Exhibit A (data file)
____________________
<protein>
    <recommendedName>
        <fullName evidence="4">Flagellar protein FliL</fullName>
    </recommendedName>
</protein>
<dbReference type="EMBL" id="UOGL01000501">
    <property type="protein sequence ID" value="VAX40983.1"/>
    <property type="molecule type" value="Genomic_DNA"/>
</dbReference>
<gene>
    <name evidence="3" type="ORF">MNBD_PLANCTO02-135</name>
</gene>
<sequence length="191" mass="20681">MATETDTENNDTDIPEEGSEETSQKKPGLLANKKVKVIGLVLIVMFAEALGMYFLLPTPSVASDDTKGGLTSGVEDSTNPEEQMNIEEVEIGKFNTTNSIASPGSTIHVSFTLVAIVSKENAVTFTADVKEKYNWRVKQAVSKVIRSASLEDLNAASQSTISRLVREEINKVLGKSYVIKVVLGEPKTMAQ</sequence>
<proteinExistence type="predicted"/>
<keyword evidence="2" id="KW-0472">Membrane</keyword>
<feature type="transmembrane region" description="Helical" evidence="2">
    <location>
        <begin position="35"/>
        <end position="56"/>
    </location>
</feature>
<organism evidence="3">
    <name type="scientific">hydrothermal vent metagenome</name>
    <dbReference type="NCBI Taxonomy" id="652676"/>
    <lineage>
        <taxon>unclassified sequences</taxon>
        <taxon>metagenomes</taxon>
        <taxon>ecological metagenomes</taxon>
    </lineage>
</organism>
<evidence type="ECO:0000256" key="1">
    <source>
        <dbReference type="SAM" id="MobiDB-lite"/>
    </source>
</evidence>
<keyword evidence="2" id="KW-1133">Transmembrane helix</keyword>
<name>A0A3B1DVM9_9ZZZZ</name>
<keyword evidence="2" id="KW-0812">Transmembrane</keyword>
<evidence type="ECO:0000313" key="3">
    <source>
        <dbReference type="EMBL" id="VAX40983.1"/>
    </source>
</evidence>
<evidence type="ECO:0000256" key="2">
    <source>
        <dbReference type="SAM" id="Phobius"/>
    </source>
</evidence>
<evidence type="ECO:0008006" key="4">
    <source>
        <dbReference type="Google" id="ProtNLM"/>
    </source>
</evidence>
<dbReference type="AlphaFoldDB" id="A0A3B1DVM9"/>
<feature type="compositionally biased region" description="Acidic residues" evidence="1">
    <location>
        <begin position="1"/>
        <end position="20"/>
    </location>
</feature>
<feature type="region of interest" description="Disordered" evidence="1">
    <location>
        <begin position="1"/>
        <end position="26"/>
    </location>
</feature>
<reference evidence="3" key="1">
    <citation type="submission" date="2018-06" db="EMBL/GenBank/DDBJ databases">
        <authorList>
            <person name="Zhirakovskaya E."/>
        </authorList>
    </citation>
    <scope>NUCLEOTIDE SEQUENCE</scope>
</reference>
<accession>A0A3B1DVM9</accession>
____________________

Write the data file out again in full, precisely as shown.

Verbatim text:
<protein>
    <recommendedName>
        <fullName evidence="4">Flagellar protein FliL</fullName>
    </recommendedName>
</protein>
<dbReference type="EMBL" id="UOGL01000501">
    <property type="protein sequence ID" value="VAX40983.1"/>
    <property type="molecule type" value="Genomic_DNA"/>
</dbReference>
<gene>
    <name evidence="3" type="ORF">MNBD_PLANCTO02-135</name>
</gene>
<sequence length="191" mass="20681">MATETDTENNDTDIPEEGSEETSQKKPGLLANKKVKVIGLVLIVMFAEALGMYFLLPTPSVASDDTKGGLTSGVEDSTNPEEQMNIEEVEIGKFNTTNSIASPGSTIHVSFTLVAIVSKENAVTFTADVKEKYNWRVKQAVSKVIRSASLEDLNAASQSTISRLVREEINKVLGKSYVIKVVLGEPKTMAQ</sequence>
<proteinExistence type="predicted"/>
<keyword evidence="2" id="KW-0472">Membrane</keyword>
<feature type="transmembrane region" description="Helical" evidence="2">
    <location>
        <begin position="35"/>
        <end position="56"/>
    </location>
</feature>
<organism evidence="3">
    <name type="scientific">hydrothermal vent metagenome</name>
    <dbReference type="NCBI Taxonomy" id="652676"/>
    <lineage>
        <taxon>unclassified sequences</taxon>
        <taxon>metagenomes</taxon>
        <taxon>ecological metagenomes</taxon>
    </lineage>
</organism>
<evidence type="ECO:0000256" key="1">
    <source>
        <dbReference type="SAM" id="MobiDB-lite"/>
    </source>
</evidence>
<keyword evidence="2" id="KW-1133">Transmembrane helix</keyword>
<name>A0A3B1DVM9_9ZZZZ</name>
<keyword evidence="2" id="KW-0812">Transmembrane</keyword>
<evidence type="ECO:0000313" key="3">
    <source>
        <dbReference type="EMBL" id="VAX40983.1"/>
    </source>
</evidence>
<evidence type="ECO:0000256" key="2">
    <source>
        <dbReference type="SAM" id="Phobius"/>
    </source>
</evidence>
<evidence type="ECO:0008006" key="4">
    <source>
        <dbReference type="Google" id="ProtNLM"/>
    </source>
</evidence>
<dbReference type="AlphaFoldDB" id="A0A3B1DVM9"/>
<feature type="compositionally biased region" description="Acidic residues" evidence="1">
    <location>
        <begin position="1"/>
        <end position="20"/>
    </location>
</feature>
<feature type="region of interest" description="Disordered" evidence="1">
    <location>
        <begin position="1"/>
        <end position="26"/>
    </location>
</feature>
<reference evidence="3" key="1">
    <citation type="submission" date="2018-06" db="EMBL/GenBank/DDBJ databases">
        <authorList>
            <person name="Zhirakovskaya E."/>
        </authorList>
    </citation>
    <scope>NUCLEOTIDE SEQUENCE</scope>
</reference>
<accession>A0A3B1DVM9</accession>